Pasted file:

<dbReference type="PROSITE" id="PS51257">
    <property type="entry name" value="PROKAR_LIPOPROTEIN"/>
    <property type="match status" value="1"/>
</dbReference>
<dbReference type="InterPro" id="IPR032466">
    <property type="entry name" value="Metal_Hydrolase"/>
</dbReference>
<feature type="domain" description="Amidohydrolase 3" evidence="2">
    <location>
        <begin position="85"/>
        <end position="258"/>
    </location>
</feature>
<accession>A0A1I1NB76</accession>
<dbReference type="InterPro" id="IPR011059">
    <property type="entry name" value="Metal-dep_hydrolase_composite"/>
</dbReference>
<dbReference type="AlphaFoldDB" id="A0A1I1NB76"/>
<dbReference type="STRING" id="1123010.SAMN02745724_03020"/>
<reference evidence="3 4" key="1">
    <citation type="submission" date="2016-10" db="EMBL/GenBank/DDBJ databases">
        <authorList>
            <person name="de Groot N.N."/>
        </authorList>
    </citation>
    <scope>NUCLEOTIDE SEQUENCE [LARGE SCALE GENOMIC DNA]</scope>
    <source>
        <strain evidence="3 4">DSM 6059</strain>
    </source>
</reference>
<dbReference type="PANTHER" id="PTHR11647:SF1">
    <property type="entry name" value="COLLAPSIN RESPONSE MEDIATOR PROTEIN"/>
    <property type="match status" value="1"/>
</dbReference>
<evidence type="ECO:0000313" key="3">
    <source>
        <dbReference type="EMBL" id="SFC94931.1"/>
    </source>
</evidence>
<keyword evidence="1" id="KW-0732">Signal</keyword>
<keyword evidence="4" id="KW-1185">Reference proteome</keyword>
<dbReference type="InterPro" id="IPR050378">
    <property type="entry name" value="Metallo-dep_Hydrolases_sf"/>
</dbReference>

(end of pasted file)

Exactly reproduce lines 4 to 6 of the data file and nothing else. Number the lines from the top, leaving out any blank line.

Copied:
</dbReference>
<dbReference type="InterPro" id="IPR032466">
    <property type="entry name" value="Metal_Hydrolase"/>